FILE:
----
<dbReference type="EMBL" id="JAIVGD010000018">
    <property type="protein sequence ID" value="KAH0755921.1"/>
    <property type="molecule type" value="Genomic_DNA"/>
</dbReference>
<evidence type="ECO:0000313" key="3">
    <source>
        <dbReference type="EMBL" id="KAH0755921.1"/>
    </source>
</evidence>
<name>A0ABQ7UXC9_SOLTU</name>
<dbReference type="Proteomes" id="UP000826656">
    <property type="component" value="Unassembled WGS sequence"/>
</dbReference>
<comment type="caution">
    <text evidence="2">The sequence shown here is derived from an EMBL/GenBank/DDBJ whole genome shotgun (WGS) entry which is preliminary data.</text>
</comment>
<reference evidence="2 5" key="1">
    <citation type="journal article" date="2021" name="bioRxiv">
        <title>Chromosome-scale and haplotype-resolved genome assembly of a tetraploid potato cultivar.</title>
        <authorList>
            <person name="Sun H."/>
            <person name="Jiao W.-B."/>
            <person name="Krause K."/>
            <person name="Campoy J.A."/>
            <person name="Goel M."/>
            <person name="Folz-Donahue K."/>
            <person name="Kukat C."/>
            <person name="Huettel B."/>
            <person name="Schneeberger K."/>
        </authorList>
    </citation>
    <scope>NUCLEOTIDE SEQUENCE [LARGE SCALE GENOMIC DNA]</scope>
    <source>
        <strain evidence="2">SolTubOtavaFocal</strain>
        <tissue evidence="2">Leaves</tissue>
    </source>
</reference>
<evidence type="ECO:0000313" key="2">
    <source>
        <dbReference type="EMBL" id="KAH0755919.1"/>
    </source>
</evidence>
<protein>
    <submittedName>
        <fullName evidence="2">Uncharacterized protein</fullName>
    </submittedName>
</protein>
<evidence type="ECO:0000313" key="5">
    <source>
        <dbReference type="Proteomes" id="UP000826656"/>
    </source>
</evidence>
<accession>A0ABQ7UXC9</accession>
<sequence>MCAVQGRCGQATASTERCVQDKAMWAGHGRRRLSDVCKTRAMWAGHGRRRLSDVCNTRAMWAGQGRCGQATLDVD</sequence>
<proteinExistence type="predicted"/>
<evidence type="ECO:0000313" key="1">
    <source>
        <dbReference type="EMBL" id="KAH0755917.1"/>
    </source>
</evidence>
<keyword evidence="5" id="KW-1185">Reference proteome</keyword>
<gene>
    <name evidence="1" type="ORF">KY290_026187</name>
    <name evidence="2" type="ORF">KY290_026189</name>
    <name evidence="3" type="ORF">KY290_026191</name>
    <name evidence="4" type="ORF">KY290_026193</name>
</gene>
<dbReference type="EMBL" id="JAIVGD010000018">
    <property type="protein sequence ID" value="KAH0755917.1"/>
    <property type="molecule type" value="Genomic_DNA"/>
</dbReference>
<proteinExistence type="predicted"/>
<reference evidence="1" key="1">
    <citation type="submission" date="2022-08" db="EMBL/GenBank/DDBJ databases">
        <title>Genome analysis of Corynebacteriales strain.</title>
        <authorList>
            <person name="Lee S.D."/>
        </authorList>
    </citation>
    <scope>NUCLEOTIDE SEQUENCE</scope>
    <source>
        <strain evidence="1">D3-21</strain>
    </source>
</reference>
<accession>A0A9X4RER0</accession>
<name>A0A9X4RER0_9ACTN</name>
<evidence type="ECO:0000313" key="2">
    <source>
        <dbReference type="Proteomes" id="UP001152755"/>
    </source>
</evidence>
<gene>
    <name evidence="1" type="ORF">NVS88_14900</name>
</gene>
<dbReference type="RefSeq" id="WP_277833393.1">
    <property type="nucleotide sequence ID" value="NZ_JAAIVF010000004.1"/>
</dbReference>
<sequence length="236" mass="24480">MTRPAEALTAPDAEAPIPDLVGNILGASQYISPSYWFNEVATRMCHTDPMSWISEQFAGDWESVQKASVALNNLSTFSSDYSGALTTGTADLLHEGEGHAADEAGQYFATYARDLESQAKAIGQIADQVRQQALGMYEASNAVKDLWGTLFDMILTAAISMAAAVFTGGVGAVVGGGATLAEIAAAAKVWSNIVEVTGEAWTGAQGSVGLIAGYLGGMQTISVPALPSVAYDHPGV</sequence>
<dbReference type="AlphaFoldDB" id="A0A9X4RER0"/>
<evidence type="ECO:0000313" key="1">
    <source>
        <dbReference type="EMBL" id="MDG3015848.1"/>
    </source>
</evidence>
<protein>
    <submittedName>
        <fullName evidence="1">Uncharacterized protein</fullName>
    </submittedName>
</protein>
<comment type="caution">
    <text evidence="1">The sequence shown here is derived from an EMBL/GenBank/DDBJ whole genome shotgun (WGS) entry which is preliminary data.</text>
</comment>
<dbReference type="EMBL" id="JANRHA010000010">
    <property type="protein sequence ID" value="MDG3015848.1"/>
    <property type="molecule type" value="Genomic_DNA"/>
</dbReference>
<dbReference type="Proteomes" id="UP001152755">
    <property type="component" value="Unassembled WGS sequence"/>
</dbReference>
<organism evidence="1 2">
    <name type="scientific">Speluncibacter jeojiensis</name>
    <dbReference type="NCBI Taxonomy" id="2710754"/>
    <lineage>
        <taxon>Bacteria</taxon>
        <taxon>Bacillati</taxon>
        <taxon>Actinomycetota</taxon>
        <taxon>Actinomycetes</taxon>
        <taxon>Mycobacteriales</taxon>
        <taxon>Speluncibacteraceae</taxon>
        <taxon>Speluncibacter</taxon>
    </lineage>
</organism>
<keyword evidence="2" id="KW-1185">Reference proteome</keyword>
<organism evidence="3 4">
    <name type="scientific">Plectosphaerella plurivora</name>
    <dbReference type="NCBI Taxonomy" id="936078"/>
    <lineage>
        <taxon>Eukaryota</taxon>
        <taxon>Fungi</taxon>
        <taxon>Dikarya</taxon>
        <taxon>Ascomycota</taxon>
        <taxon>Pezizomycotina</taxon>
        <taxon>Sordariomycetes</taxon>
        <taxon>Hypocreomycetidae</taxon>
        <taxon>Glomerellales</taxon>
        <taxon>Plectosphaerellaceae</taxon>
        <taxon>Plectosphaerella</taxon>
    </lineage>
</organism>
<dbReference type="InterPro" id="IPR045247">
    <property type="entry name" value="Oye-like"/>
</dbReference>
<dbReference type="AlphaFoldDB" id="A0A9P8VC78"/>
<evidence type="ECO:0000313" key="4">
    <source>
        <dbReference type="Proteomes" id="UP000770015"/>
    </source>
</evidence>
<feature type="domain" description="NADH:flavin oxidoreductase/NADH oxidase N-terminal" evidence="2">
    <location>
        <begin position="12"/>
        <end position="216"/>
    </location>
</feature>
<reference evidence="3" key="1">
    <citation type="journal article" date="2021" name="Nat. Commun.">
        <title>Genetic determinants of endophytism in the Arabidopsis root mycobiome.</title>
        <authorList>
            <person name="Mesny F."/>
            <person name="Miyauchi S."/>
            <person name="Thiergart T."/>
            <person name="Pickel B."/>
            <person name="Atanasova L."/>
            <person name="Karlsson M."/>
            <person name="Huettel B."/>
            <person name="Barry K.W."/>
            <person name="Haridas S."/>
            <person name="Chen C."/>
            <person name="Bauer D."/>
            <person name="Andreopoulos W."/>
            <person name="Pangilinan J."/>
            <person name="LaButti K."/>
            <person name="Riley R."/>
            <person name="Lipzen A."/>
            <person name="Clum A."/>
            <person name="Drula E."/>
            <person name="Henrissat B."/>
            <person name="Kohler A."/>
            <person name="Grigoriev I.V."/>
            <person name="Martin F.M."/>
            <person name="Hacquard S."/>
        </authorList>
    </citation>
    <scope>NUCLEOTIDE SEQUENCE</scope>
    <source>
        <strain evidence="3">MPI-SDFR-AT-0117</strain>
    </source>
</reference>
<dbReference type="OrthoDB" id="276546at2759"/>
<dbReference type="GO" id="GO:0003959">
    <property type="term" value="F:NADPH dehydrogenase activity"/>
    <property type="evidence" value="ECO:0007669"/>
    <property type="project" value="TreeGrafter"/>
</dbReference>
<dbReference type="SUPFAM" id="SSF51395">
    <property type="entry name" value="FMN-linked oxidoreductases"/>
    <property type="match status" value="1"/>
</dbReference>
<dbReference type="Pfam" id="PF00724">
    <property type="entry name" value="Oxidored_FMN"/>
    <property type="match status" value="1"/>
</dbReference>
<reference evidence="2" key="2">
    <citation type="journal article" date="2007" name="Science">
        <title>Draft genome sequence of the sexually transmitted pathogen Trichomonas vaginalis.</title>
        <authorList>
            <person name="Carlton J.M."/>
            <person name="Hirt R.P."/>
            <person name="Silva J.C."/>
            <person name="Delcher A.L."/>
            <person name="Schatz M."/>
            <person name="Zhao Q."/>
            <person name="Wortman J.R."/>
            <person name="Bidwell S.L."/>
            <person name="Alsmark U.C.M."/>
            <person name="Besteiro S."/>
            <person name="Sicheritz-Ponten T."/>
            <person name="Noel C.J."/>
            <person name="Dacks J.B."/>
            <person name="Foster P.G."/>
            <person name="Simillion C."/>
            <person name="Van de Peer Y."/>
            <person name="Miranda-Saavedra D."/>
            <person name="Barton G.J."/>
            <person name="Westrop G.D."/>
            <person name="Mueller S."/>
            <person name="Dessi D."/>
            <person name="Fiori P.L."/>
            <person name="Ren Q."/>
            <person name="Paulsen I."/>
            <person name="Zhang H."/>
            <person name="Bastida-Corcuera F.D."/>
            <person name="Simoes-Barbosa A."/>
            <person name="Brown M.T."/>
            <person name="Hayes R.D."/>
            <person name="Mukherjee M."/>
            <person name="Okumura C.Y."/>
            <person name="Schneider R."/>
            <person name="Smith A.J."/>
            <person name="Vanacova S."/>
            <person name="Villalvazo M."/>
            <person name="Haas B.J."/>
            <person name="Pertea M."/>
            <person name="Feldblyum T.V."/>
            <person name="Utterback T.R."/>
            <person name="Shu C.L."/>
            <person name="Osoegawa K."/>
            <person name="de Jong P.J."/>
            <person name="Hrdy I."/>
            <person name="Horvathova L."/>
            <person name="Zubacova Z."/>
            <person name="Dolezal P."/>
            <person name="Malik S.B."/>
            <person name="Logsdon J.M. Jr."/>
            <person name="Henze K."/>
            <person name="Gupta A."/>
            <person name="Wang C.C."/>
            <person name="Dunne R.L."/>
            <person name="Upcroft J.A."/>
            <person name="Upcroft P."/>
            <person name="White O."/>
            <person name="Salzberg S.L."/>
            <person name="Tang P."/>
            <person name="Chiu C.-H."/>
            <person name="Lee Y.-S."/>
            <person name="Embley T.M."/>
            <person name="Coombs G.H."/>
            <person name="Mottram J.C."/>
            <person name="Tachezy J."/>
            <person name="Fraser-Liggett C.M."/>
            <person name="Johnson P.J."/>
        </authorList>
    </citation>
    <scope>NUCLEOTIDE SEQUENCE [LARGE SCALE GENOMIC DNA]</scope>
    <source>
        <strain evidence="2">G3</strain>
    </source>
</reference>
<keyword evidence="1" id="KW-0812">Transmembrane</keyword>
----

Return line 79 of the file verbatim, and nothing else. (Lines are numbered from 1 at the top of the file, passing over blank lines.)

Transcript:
    </citation>